The old adage that the sky is the limit is fitting for people with epilepsy symptoms. There are a whole host of symptoms which may be due to abnormal neuronal firing in the brain, and some of these are even more difficult to differentiate from behavioral and other mental health disorders than the stare of epilepsy. From unusual thoughts, to hearing and seeing things not present, to symptoms of repeated flatulence and vomiting (abdominal epilepsy) this "short-circuit" behavior in the brain can cause confusing symptoms. Unfortunately, in addition to coping with the symptoms, those who experience these types of seizures must sometimes face the stigma and lack of understanding so present for those with uncommon and rare conditions.

Symptoms of Common Types of Seizures

As noted earlier, the symptoms a person with epilepsy experiences depends on the type of seizures they experience. There are several different types of seizures with a few of the more common including:

  • Tonic clonic seizures - These seizures are characterized by muscle contractions and loss of consciousness which usually comes on quite suddenly.. The tonic phase is when muscles become stiff. The clonic phase is characterized by repetitive contraction and relaxation of muscles. Grand mal seizures are generalized tonic clonic seizures.
  • Absence seizures (also called petit mal seizures) - These seizures may not always be recognized as seizures at first. They may begin gradually, with a person staring off into space. During this period of time, a person may or not respond. Since a person with this type of seizure may just appear inattentive or distracted, it can be difficult to distinguish these seizures from behavioral disorders.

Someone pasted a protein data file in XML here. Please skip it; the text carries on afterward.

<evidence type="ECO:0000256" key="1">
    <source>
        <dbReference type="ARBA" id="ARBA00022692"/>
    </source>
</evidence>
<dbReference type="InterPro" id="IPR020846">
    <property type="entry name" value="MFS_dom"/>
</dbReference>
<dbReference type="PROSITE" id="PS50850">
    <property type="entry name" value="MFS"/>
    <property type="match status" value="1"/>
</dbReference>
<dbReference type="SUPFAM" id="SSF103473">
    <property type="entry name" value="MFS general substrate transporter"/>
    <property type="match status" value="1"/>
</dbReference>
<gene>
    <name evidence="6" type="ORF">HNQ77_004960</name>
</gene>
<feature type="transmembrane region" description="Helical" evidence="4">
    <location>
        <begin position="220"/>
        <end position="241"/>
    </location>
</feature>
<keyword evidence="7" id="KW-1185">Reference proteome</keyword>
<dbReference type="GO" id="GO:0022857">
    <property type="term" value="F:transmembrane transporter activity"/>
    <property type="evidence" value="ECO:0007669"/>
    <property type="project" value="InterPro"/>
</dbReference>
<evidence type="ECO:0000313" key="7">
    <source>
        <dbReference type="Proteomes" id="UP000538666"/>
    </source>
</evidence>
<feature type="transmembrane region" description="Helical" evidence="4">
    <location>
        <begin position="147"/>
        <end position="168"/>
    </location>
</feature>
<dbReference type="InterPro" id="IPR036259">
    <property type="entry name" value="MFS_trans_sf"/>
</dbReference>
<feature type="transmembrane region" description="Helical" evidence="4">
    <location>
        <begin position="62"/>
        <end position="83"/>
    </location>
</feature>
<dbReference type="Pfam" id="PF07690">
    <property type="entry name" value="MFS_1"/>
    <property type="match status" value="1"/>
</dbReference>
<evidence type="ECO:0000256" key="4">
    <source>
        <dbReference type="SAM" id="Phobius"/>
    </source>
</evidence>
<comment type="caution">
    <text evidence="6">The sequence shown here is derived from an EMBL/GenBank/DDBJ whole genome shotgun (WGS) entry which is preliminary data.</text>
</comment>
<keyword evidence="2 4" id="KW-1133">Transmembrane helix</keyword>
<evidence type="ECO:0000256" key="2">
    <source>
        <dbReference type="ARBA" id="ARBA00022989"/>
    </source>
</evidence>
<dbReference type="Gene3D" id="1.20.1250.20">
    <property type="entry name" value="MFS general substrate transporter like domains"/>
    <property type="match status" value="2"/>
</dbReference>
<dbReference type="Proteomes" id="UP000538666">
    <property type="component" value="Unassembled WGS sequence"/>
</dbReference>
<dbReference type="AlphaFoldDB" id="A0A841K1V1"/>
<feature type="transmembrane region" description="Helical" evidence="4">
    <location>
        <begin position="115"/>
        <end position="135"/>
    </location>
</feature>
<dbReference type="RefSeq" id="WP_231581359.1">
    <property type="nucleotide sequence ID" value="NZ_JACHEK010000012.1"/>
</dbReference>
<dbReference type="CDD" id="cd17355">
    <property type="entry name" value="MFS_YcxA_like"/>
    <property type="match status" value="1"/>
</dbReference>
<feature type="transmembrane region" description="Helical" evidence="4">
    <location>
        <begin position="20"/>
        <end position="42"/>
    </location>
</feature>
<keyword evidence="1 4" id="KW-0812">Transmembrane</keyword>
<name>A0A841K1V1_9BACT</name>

Bottom Line and Prevention of Seizures with Epilepsy

It's important for you and your loved ones to be aware of the symptoms of seizures if you should have them, but as with most medical conditions, an ounce of prevention is worth a pound of cure. Learn about why skipping a dose of your epilepsy medications can be dangerous, along with a few tips for remembering your meds. It's also a good idea to check out these ​tips on coping with epilepsy every day.

For friends and families, take just a moment to learn about how to keep someone having a seizure safe. Most damage to the body from epilepsy occurs due to falls related to seizures than from the disorder itself.


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Kliegman, Robert M., Bonita Stanton, St Geme III Joseph W., Nina Felice. Schor, Richard E. Behrman, and Waldo E. Nelson. Nelson Textbook of Pediatrics. 20th Edition. Philadelphia, PA: Elsevier, 2015. Print.